Let’s take a look at a retail website, the sole purpose of which is to drive revenue. As the marketer for said website, sometimes your stakeholders will come to you with this vague request: “The traffic to our website is down, fix it.” The assumption that has been made is that the increase in traffic will drive an increase in revenue. We are already caught in a dilemma that is buried in a haze of assumptions. This is an example of a poorly thought out goal and the inability to create a metric for measuring success. Do your stakeholders really want more traffic, or is the real end goal to drive additional revenue? You can help your team to focus on the areas of improvement for the website that will create additional value to your bottom line.
In our example, the key is to educate your stakeholders and help them to understand why an increase in traffic isn’t the goal they want to pursue. This discussion will be futile unless you come to the meeting with some solid data analytics that backup your point. The source of your data should came from your own historical data from the existing website. This will make the analysis all the more relevant and convincing.
That little bit of homework will serve to create an opportunity for a conversation about setting smart goals rather than ones that are vague and illusive. As I discussed in my last post, there are five key characteristics to establishing S.M.A.R.T.E.R. goals and actionable metrics to provide evidence that we are achieving those goals.
- Specific Goal Aligned to Corporate Objectives: Set specific goals instead of setting a vague and hazy goal of increase traffic; be very specific. It’s okay if you miss your goal, so long as you learn from it and improve on your actions to reach future goals.
- Measureable: By setting a specific goal, you are giving yourself something to reach for and measure against. Ensure that you have proper analytics tracking in place to measure the results of any tactics you employ to reach your goal.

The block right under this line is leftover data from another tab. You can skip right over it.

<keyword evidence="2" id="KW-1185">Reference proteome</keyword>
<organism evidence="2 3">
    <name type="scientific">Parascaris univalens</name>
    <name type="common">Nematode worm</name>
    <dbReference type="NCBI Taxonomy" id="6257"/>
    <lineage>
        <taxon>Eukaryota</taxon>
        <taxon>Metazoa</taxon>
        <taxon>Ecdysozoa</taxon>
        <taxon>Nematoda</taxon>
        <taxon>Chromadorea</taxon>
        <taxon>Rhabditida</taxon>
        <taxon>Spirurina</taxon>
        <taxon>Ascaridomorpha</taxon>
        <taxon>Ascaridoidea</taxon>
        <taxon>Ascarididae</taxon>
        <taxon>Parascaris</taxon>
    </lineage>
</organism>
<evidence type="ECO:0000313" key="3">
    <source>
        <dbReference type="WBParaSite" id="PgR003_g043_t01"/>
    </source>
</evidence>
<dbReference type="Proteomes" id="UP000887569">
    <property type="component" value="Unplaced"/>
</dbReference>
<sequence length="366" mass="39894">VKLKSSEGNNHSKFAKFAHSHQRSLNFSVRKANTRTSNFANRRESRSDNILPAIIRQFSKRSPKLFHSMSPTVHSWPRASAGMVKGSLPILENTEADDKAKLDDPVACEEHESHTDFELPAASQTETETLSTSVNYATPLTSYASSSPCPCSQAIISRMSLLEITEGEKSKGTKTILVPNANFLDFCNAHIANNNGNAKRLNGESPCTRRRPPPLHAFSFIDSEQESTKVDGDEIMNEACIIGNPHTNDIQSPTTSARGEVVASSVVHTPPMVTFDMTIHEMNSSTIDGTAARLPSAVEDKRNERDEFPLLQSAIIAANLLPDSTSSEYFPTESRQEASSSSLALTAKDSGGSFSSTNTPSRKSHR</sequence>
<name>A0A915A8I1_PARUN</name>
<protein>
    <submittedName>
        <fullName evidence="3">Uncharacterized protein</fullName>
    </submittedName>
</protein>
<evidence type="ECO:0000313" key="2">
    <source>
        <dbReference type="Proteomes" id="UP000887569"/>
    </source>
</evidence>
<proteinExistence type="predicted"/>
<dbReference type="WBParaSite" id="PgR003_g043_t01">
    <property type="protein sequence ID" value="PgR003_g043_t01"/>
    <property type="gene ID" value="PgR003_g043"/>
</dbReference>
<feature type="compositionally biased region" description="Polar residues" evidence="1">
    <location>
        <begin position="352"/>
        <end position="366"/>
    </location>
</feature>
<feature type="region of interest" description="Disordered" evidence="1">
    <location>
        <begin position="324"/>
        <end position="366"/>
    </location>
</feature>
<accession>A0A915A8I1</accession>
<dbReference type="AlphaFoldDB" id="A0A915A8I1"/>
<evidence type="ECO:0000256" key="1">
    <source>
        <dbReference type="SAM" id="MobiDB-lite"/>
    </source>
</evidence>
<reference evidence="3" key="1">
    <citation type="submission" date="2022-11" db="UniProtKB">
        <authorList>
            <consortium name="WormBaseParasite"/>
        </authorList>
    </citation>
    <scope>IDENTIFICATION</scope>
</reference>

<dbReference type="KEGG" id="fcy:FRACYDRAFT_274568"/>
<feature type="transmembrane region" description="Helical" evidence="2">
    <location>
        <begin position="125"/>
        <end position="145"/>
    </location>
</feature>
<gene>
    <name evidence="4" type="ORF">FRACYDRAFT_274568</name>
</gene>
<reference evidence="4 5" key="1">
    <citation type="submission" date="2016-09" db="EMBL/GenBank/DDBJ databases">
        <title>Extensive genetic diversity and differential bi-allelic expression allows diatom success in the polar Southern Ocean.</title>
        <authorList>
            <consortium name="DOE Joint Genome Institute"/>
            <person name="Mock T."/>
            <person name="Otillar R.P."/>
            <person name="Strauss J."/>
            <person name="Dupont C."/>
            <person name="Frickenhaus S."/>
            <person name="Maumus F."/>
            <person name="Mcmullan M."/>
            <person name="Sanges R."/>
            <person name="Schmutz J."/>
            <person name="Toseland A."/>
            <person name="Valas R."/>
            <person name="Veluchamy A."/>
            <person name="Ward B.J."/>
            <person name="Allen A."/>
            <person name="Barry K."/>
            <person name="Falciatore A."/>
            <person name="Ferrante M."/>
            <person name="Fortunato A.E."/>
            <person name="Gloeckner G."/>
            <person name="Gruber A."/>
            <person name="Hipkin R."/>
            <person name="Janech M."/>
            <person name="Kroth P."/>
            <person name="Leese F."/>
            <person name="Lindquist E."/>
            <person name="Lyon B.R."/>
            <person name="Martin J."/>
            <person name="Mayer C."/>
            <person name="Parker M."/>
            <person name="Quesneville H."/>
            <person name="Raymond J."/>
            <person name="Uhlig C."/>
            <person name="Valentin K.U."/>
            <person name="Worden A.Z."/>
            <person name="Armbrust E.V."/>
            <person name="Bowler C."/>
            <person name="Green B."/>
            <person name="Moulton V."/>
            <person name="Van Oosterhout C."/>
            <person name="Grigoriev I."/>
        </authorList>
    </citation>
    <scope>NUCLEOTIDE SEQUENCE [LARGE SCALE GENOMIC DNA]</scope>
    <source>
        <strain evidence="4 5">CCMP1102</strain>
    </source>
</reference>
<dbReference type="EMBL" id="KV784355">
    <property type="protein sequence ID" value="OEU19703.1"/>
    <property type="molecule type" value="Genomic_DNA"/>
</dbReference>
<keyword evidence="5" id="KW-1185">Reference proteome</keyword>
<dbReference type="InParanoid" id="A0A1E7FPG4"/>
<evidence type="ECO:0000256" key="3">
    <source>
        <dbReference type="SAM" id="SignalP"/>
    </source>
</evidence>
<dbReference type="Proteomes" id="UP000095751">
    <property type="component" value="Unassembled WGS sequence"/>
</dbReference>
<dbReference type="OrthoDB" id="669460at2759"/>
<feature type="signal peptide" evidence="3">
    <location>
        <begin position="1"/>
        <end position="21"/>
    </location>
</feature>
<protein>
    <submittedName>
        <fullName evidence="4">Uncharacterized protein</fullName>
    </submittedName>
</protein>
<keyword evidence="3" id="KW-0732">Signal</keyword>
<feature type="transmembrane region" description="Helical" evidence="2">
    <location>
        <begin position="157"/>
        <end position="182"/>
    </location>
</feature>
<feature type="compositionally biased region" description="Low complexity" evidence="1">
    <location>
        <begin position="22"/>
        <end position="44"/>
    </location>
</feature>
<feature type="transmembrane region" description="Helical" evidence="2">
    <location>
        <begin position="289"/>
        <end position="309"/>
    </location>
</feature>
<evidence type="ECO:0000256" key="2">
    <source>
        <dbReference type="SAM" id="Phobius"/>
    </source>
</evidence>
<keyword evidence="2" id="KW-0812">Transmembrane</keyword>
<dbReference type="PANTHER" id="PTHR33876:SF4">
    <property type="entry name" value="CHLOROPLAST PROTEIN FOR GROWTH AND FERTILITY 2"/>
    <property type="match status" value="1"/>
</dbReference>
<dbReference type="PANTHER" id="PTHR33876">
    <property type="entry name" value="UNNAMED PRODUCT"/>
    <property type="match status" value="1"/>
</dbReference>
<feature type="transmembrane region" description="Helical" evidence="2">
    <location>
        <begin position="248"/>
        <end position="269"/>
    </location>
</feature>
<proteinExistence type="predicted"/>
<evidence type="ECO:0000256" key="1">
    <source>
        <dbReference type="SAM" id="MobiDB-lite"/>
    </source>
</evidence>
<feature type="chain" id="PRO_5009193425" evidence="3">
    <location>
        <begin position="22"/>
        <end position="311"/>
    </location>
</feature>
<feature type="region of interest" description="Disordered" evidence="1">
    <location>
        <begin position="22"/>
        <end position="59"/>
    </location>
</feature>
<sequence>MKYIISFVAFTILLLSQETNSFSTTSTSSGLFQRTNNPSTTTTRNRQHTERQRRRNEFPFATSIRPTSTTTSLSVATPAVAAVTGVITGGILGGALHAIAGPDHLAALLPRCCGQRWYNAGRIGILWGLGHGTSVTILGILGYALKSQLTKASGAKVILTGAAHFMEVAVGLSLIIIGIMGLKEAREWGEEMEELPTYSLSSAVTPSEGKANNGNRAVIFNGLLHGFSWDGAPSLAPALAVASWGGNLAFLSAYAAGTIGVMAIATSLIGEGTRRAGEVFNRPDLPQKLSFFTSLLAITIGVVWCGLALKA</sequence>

- Attainable: Does the website historical and predictive data support a revenue increase of this magnitude? Data analysis will provide insight into the risk and potential.
- Relevant: Ensure that the goal you have set is relevant to corporate objectives. In our example, increasing traffic will not necessarily increase the revenue for the website. Is an increase in traffic or an increase in revenue the most pressing corporate goal to address? A review of corporate goals and objectives is in order before you charge off on the revenue increasing campaign.
- Timely: Is there a timeline in place for your actions to achieve this goal? Does the current economic outlook and product demand make the revenue number achievable in the time expected?
- Evaluate: How long do we let the campaign run before we analyze the data? Each company has different timelines to collect statistically significant data. Ensure that you are not providing analysis based on an insignificant data set.
- Reevaluate: How frequently do we reanalyze the data for trends, and what are the set points and options for when to terminate the campaign or choose a different strategy?
The guiding question here is, “If a website is created to generate revenue, is the goal and path to success always to maximize traffic to that website?” That answer is elusive and unfocused. Focusing entirely on driving traffic to the website distracts you from the primary goal of increasing revenue.
The ability to attain goals is another key concept in being smart about what you do. In my next post, we will discuss the idea of establishing attainability from the smart goals we’ve just set. The answer lies in an effective and continuously monitored process that is both agile and adaptable because what you thought was true today, will change tomorrow. I guarantee it. That data you collect and the insights from that data will guide you down the right path so long as you have confidence in what you measure and have discipline in following those insights to success.